He slips up once though, which becomes hugely important later. He calls on the aid of a fairy to help him bring a young woman back from the dead. Of course, any one who knows anything about fairies could tell you how this would end, but alas, Lady Pole is stuck heading to Faerie to dance all night long at the behest of her rescuer. (Who also, through a wish, winds up ensnaring her husband’s servant, Steven Black, the son of a Jamaican slave woman.)

Norrell is eventually joined by Mr. Jonathan Strange, the kind of peppy idle gentleman in search of a career that peppers the novels of Miss Austen. Strange has recently married and is curious, but mostly for curiousities sake.

Now obviously, things spiral out of control, and poor Arabella Strange pays the price, and somehow, this yarn about fairies and magic and you know Napoleon, becomes a story about the people that often pay the price for the meddling and misunderstanding of well meaning white dudes. (HINT! Two young women and black man were brought up earlier!)

But for all that I love when a book gets social justicey, all of that is moot unless you can hold together the main narrative. And it pretty spectacularly does in this case. The details of this world are gorgeous, well described and terrifying. The Fairies are never seen as anything other than evil and then bored, the magicians are constantly convinced they’re on the right road even when it’s quite clear that they aren’t.

Anyway, up next is Practical Magic by Alice Hoffman (Because I figured I should read yet another book that I know the movie it’s based on by heart…) (Also, more spooky lady books.)

45 Books In 2018 #34: Interview With The Vampire By Anne Rice

OK, confession time, this is a repeat! But I read it in high school so that barely counts.

Plus I’m diving into  The Vampire Chronicles as a whole, which means that I just had to start at the beginning. Also, it was a good way to get into the spooky mood for October, a reasonably easy read. So, I dove in, back into the magical, sexy, world of Anne Rice and Louis and Lestat and Claudia. (And Armand, people forget Armand. They shouldn’t, because he’s my favorite, but they do.) (And it’s only a little bit because Antonio Banderas plays him in the movie.) (Also, yes, I know that in the early days of the internet, Anne Rice was kind of an asshole to people, that’s why I’m going out my way to take the books out of the library rather than buy them and support her! SEE! Je suis woke, or whatever.)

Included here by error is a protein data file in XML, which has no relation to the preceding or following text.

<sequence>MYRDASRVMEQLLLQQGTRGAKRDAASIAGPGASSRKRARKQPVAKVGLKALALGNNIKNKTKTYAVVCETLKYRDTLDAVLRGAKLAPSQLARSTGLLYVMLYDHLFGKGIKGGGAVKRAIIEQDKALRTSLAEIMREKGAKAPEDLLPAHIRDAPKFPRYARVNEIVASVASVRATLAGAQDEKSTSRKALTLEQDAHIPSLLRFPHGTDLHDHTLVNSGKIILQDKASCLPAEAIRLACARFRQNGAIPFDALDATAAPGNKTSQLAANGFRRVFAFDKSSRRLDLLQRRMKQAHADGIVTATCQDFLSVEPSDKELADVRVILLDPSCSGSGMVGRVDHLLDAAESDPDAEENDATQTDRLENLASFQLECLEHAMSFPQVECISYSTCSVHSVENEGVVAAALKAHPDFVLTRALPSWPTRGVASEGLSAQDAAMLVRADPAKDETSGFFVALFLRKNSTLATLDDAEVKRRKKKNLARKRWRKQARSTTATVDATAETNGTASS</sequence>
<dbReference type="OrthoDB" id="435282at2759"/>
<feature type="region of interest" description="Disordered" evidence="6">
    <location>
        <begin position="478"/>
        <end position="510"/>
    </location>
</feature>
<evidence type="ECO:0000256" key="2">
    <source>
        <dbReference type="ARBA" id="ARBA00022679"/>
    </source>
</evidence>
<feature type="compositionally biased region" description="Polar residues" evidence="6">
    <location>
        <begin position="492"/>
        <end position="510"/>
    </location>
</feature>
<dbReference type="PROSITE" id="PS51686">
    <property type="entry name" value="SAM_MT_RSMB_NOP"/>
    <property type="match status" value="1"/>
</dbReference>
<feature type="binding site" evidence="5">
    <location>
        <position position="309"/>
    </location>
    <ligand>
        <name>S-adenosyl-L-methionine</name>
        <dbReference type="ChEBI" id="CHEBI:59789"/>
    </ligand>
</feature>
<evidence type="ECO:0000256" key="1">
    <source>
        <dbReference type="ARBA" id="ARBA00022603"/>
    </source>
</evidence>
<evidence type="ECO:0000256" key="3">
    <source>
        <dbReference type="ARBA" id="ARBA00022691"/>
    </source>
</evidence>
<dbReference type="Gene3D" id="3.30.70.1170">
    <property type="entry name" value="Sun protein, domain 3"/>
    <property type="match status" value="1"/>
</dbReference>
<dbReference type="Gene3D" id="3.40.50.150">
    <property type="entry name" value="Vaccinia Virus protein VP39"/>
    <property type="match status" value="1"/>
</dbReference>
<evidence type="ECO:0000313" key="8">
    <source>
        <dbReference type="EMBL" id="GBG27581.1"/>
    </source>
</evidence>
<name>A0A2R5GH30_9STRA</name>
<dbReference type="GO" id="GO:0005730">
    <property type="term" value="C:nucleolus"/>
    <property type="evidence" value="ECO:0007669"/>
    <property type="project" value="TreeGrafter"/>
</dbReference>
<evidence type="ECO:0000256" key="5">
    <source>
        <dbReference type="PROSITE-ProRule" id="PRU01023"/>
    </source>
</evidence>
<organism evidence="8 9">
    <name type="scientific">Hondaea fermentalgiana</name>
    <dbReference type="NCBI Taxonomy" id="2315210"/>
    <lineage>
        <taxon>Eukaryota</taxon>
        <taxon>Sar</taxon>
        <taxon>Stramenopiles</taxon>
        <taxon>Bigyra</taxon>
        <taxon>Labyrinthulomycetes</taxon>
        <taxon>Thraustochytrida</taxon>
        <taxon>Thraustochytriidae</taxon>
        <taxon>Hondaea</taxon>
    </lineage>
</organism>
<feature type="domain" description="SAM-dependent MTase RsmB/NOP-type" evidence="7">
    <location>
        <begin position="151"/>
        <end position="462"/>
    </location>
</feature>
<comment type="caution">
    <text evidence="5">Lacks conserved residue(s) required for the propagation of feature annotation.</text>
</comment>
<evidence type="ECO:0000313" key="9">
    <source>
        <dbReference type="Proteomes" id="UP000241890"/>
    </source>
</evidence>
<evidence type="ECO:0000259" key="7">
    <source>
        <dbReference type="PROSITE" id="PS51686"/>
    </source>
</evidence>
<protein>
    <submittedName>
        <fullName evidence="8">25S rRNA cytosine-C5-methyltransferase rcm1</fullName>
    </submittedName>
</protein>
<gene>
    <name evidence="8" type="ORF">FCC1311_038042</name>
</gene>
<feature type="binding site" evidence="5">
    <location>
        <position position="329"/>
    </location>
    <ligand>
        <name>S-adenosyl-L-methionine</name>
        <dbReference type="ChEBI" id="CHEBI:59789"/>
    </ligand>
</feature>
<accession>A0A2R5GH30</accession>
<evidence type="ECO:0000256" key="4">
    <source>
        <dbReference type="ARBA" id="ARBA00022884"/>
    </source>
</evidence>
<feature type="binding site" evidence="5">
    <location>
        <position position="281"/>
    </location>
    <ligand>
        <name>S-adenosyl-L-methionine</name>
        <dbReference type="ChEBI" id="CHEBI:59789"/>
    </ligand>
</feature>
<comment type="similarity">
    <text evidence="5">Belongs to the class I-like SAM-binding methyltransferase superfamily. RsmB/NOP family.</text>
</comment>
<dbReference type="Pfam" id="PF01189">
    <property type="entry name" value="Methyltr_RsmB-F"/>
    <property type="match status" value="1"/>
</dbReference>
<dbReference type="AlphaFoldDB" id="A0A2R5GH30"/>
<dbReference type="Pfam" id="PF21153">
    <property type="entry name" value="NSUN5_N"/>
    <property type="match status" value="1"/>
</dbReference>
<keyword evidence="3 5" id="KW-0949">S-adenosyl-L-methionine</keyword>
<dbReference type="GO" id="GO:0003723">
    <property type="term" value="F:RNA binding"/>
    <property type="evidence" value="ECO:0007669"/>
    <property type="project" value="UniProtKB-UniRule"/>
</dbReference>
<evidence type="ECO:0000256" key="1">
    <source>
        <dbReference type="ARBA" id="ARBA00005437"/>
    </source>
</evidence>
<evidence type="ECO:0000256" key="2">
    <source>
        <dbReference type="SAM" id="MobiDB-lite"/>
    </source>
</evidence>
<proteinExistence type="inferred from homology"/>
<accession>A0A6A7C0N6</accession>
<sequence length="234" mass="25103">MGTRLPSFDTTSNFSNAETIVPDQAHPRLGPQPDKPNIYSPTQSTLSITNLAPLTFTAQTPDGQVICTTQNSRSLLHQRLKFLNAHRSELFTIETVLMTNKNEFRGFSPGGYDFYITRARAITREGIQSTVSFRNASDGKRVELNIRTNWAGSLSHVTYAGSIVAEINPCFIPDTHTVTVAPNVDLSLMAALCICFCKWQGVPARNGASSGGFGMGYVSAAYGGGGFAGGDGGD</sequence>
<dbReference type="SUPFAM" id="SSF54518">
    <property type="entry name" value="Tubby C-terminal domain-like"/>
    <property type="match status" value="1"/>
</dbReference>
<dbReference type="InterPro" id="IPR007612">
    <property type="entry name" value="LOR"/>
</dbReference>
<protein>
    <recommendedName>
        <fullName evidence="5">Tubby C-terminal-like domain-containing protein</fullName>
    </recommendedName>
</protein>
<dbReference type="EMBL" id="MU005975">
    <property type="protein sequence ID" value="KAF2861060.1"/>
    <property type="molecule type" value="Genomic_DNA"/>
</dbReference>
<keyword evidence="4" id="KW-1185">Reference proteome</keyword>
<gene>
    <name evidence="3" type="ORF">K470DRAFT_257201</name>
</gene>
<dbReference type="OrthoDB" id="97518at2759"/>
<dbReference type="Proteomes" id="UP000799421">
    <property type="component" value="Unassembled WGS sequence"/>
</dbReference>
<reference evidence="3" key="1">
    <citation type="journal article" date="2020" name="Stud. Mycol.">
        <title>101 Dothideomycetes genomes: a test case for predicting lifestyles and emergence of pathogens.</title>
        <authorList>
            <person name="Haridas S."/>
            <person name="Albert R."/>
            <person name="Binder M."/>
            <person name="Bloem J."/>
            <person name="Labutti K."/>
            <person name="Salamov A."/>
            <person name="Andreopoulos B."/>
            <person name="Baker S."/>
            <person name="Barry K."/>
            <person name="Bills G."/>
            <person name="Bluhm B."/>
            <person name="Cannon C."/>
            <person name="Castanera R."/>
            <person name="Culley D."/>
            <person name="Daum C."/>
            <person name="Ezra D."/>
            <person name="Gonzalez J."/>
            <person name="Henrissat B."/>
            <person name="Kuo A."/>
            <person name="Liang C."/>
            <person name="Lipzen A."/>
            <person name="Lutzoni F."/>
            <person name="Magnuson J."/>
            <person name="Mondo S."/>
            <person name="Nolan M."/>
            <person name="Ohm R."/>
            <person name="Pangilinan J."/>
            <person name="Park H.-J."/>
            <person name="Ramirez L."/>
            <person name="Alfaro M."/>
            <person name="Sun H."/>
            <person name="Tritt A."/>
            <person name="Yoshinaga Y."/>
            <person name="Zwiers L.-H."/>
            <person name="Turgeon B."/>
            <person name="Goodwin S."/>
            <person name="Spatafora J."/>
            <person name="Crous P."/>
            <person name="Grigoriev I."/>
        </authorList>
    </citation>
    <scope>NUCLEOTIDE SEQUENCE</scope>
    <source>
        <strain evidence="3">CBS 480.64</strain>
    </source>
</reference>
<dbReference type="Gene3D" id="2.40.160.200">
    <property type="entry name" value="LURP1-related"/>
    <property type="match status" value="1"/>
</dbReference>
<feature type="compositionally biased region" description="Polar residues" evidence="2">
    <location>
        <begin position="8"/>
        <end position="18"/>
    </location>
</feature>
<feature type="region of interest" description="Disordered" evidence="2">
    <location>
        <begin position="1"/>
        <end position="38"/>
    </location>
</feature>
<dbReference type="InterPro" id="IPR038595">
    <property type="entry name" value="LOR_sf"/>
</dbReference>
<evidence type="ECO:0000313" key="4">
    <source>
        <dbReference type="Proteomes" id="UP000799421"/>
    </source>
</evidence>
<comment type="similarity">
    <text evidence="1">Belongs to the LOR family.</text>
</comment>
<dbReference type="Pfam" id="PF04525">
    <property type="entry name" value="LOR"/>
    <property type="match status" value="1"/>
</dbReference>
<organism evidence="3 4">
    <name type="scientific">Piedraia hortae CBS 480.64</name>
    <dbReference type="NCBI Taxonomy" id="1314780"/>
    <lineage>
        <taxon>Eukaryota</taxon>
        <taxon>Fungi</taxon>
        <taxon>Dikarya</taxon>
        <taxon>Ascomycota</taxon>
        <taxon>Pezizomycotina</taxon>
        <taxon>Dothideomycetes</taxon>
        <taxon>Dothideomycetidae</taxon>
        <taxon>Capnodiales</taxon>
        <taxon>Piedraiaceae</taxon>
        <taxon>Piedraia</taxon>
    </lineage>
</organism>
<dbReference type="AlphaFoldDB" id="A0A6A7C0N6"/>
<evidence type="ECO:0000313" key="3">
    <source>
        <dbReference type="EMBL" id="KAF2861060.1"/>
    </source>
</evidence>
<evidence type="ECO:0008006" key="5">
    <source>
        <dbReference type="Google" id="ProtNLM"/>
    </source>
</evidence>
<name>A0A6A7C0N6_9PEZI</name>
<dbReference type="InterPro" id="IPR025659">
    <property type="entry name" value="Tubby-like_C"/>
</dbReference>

I know the movie Interview With A Vampire by heart, because it’s awesome. (It’s my third favorite Tom Cruise performance, after A Few Good Men and Top Gun.) I didn’t remember the book once, but I was shocked by how faithful to the book the movie is, details are fudged, timelines are streamlined, but it follows the A-B-C of the thing very well. Louis is a feckless aristocrat, Lestat falls in love with him (this is much more explicit in the book, the gay stuff, SOOOO GAY!) turns him into a vampire, he becomes a feckless vampire. They change Claudia into a vampire and raise her as their daughter. (GAY GAY GAY GAY GAY!) Then Claudia goes crazy and she murders Lestat (OR SO SHE THINKS) they go to Europe, they meet Armand and the Paris vampires. (ARMAND!) Armand falls in love with Louis. (GAAAYYYYYYYYY) Lestat comes back, and the Paris vampires kill Claudia, and Louis and Armand run away and live together for a while, and then they find Lestat and again and then they break up.

There’s a lot of detail and cool world building and spooky scenes but the story is pretty basic. But I loved reading it again, and I’m waiting on The Vampire Lestat and The Queen Of The Damned to come in for me to pick up from the library.

I’m sticking spooky for the month of October, and with books written by women, since I haven’t read enough of those this year. So, I’m picking up Jonathan Strange And Mr. Norrell, which Aless gave me for Christmas years ago and I haven’t gotten to.

More gay vampires on the way, but for now, I’m happy to dive into some magic.

Riverdale Season 3: It’s All Or Nothing

Riverdale Season 2 was a lot of things. “Hilarious,” is definitely one. I don’t know that “good,” is a word I’d use though.

I was confident going into season 3 though that the show could turn it around, and if it can’t, I’ll keep watching because it’s kind of the only teen drama game in town…(and as you all know, it’s my favorite genre.)

But the season 3 premier gave me some serious hope, as the show seems to just be going with the whole, “this show is so dumb…I love this show,” thing, and in the meantime, was able to hit some classic Archie comics beats, while still being it’s own weird wonderful dumb thing.

Archie Iconic Thing #1: Archie’s Bowtie

Before Greg Berlanti decided to make him sexy this is what Archie Andrews looked like: